Then, this season, Williams started to turn a corner defensively. No one would ever call him a stopper, but his defensive rating is currently better than that of Leonard or Ivica Zubac, and he said that he’s been doing more homework and research on that end that he has in the past. Williams was able to execute the scheme and makes plays with his anticipation, most recently collecting two fourth-quarter steals in a win against Dallas.

“I think just being professional and wanting to win,” Ty Lue said when asked about Williams’ defensive improvement. “His main focus is winning, he’s done everything pretty much in this league, winning Sixth Man I don’t know how many times, so now his main focus is trying to win. And I applaud Lou for his effort, every single night.”

It’s too bad that Williams won’t have a chance to win at the highest level with the Clippers, since he has spoken at length about how much that accomplishment means to him.

“I have one thing that I haven’t done in this business — that’s won an NBA championship, I feel like we have a high-caliber team that gives us an opportunity to do that, so that’s the thing that gets me up and gets me motivated,” he said last month.

Maybe Williams’ career will take him to the mountaintop, if not in Los Angeles or Atlanta, then somewhere else. He may not have been a superstar, or even an All-Star during these four years, but he leaves the Clippers as a legend, as “your favorite player’s favorite player” and an inspiration to a generation of hoopers — especially those with his build — who aspire to the longevity Williams has had in the league.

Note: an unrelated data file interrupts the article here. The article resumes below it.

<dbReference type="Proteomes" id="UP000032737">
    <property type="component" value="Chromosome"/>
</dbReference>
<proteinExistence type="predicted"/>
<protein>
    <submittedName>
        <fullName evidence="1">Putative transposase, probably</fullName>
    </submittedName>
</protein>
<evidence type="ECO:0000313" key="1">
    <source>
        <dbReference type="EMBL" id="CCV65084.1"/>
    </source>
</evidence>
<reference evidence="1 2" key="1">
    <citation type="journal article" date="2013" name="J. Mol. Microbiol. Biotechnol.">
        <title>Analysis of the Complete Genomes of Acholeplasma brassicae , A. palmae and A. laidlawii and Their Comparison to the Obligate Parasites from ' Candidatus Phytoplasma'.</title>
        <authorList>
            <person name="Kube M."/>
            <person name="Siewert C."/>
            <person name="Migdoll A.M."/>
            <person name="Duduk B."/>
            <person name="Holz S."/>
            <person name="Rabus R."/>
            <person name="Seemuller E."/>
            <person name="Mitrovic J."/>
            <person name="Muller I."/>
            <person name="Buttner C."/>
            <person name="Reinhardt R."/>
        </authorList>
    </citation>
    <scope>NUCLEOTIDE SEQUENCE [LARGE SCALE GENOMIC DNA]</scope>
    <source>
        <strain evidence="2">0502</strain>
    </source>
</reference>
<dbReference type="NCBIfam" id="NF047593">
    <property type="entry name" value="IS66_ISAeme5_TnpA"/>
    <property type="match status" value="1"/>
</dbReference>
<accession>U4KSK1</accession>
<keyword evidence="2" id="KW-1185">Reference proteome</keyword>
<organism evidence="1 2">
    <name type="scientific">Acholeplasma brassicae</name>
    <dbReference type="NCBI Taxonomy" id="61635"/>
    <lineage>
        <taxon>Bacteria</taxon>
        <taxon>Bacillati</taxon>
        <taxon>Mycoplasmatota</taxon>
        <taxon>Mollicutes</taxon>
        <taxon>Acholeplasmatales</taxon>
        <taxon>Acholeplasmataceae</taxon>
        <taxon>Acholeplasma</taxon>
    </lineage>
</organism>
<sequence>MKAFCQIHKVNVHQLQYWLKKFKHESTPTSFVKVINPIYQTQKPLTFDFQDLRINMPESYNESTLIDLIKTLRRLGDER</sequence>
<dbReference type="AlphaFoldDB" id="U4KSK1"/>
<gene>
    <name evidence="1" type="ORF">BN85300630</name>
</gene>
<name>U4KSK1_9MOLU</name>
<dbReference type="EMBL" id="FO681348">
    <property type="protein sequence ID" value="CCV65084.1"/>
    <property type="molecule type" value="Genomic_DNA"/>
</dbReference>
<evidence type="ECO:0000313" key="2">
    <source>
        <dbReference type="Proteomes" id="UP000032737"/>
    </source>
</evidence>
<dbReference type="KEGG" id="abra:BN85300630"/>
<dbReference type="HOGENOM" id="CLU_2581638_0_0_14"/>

The Clippers made the decision they thought was best for their franchise. That doesn’t mean they don’t recognize the value Williams brought to this team and what an integral piece he was in this chapter of Clippers history. As Lawrence Frank said in the team’s press release, “He is a leader and a connector, earning the highest level of respect from teammates and opponents alike. He lifted all of us. We will miss Lou and his family dearly.”

My personal favorite Lou Williams moment came after the Clippers lost to the Warriors in Game 6 in 2019, and he and Patrick Beverley were being asked about their defensive strategy on Durant and what they could have done better. Beverley was a bit fiery about the question, particularly since LA’s season had come to an end, but Williams took it in stride and gave a really interesting answer about the Clippers’ plan and their limitations as well as ruminating on Durant’s star power and talent. He was candid, respectful, and funny as hell. He is the kind of player others love playing with because he tells it like it is without jumping down your throat. He’s the coolest guy in every locker room.

I think about one moment from that presser all the time, when Lou said, “I promise we tried.” He gave his heart to this team and helped birth a new era for the Clippers. Even though they didn’t achieve the ultimate goal, Williams tried his damndest. We wish him well with the Hawks and whatever else comes next.